There are many challenges inherent in my attempts to make a log parser for LOTRO. Most of these challenges stem from the way that LOTRO writes its combat logs.
Information in Combat Logs - Or Lack Thereof
While the information given in a combat log is adequate at a casual glance to see roughly how well you're doing in combat, it has significant drawbacks when trying to delve deeper into theorycraft, and there is currently no way for a third-party application to gather information from the LOTRO client other than reading log output.
No Combat State Notification!
The logs do not tell you when you are considered to be 'in combat,' nor do they tell you when you have dropped out of combat. This requires a parser to either make an educated guess or require input from the user.
To make an educated guess, the parser must wait for some number of seconds after the last incoming or outgoing damage event for the player, and after this time has passed, the parser assumes you are out of combat. This number of seconds will be customizable as with cstats.
Methods of user input will be provided in the form of 'commands' that are typed into the chat box and caught in the log. I will write more on this in a later entry.
The logs do not tell you when an attack misses or is blocked, parried or evaded. This makes it, as far as I know, impossible to write a parser that will be useful in helping you determine the effectiveness of your defenses (or of your hit rating against a given mob's defenses). Therefore, avoidance calculations are not a consideration for this program.
It would be a bit simpler to write some of the things I want to do into the app if LOTRO automatically timestamped logs - but, alas, it does not. However, I have already made the app timestamp every line it receives, so this point is not a terribly prohibitive one. Nonetheless, it would have been nice for it to be there because that would mean there'd be a little bit less for my program to worry about.
No Crit or DoT Distinction!
There is no difference whatsoever between a line that is a crit and a line that is a non-crit. DoTs are somewhat similar, but not quite. DoTs do not tell you the attack that they were triggered on, so they are simply lines that say that you wounded the mob for x amount of type y damage. Unfortunately, this is identical to how autoattack damage lines are written, so there is a bit of a problem in figuring out what is and isn't a DoT.
These problems can be solved, however, by comparing data that the parser has already picked up in the current log and comparing it to the current hit. Most DoTs are significantly lower in damage per tick than the average autoattack, and most crits are something like at least 150% of the damage that whatever the attack would normally do. The program can ask, 'is this line that looks like an autoattack significantly less damaging than the average autoattack? if it is, I think it's a DoT.' Or it can ask, 'is this line about the Blade of Elendil skill significantly higher than most other occurances of Blade of Elendil? if it is, I think it's a crit.'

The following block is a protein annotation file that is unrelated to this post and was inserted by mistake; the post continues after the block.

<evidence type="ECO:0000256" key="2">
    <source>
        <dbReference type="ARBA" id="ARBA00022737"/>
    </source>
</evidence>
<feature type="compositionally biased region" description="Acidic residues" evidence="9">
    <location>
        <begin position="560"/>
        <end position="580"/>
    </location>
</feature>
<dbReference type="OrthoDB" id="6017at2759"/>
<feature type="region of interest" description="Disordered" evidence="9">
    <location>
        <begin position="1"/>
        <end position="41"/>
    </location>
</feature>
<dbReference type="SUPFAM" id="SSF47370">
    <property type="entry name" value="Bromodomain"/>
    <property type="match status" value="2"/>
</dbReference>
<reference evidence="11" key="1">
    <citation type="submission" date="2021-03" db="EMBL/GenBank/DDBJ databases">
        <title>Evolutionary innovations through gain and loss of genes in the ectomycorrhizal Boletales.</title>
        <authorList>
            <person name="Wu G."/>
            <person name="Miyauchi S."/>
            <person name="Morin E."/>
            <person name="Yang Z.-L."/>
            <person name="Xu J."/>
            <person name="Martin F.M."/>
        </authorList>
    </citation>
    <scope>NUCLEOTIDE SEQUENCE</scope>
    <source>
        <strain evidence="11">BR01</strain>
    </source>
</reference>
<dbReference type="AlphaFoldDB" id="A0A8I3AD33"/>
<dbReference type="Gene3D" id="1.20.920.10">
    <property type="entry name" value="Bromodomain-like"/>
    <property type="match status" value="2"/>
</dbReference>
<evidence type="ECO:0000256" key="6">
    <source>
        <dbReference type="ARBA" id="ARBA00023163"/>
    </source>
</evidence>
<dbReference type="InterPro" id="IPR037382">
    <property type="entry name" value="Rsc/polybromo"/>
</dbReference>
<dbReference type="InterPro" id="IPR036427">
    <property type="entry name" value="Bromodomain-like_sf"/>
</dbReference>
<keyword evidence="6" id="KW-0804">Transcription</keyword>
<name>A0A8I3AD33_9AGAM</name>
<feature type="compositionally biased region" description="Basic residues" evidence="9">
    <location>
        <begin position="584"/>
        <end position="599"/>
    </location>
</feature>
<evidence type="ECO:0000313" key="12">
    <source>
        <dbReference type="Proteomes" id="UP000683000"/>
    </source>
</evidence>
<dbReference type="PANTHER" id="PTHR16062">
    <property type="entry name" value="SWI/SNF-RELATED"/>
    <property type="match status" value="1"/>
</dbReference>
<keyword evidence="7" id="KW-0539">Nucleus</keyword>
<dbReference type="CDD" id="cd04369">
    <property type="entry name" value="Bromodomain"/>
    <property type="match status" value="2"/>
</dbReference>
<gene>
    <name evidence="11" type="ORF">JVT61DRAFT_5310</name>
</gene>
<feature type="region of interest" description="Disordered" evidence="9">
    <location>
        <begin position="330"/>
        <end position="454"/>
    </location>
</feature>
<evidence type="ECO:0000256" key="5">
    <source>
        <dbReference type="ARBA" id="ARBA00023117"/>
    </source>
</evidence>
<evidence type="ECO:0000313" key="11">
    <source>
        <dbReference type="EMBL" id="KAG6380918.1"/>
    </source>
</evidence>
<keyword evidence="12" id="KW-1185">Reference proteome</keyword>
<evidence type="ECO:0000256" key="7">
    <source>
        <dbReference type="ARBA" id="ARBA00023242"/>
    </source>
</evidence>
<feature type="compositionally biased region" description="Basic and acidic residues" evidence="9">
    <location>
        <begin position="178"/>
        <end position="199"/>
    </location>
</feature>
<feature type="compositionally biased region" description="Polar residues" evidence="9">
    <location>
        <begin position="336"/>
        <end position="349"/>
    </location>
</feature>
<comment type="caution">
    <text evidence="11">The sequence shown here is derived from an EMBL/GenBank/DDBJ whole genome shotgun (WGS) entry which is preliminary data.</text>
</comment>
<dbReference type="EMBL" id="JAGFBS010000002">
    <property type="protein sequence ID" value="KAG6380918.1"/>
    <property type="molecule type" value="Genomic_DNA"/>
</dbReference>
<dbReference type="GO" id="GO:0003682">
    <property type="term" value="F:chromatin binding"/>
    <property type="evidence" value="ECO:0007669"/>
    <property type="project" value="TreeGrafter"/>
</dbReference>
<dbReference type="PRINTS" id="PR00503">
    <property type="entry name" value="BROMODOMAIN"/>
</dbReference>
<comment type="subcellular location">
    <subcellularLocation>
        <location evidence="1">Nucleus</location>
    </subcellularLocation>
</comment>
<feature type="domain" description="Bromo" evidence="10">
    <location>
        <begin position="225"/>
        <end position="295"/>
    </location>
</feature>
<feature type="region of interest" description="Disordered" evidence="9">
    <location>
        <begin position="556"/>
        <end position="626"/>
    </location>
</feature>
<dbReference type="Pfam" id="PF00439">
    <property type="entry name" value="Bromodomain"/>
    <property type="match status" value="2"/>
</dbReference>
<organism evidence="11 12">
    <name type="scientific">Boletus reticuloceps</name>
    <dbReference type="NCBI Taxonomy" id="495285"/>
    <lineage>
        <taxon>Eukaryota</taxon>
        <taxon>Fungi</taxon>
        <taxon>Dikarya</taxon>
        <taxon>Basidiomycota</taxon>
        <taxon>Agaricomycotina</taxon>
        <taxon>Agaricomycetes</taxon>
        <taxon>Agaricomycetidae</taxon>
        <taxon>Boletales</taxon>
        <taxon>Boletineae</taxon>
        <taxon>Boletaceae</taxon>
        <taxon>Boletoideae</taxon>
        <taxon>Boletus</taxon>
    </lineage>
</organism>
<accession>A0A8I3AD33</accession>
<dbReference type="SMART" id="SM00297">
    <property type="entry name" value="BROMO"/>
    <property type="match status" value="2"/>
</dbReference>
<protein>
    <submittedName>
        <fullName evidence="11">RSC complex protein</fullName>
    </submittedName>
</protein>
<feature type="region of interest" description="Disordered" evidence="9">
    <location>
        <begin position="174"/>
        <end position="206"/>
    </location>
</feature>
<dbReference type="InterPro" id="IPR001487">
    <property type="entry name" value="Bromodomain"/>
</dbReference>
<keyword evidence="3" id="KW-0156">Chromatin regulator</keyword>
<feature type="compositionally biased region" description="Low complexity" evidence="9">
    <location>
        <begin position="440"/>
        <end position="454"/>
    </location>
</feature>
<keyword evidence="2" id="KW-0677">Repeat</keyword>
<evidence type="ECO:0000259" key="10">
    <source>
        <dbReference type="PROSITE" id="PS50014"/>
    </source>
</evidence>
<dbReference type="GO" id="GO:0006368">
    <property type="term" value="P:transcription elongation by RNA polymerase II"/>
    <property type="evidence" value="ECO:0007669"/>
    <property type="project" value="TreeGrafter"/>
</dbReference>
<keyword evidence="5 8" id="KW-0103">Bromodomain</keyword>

Of course, with this method, there has to be some data gathering beforehand, so the parser isn't going to know whether or not the first few hits in the log were crits or not. It will still be helpful to those who are serious about testing out their crit ratings, though.
Others' Activities are Ignored!
Every bit of damage that is logged is centered around the player that is logging it - this includes incoming/outgoing damage and incoming/outgoing healing. If Player A is fighting Mob X, then Player A will see his own events and Mob X's events. But if Player B is fighting Mob Y nearby, Player A is unable to log any of the events that are occurring between Player B and Mob Y, and Player B and Mob Y cannot log the events going on between Player A and Mob X. The one exception to this is defeat/retreat/revival, which is not useful for the purposes of calculating DPS. Therefore, at this time it is impossible to log and analyze the actions of anyone other than yourself or the mobs that are hitting you - unless, of course, you use the replay feature on a log file that someone else gave you after the fact.
Event Line Formats are Inconsistent!
This challenge is probably only annoying at best. Skill lines look like this:
You wound Thaurlach with Devastating Blow for 432 points of Beleriand damage.
And autoattack lines look like this:
You wound Thaurlach for 432 points of Beleriand damage.
If autoattack lines instead looked like this:
You wound Thaurlach with an autoattack for 432 points of Beleriand damage.
... then it would be simpler to write a regexp that could parse these. I tried to write The One Regexp To Rule Them All and it is more difficult than it seems at first to write a regexp that will properly harvest data from both lines - not to mention other lines, such as those for healing and death.
These are the main challenges that come to mind at the moment. If I think of any more I will add them to this entry.
In my next entry I will discuss the most useful features I have planned for the project.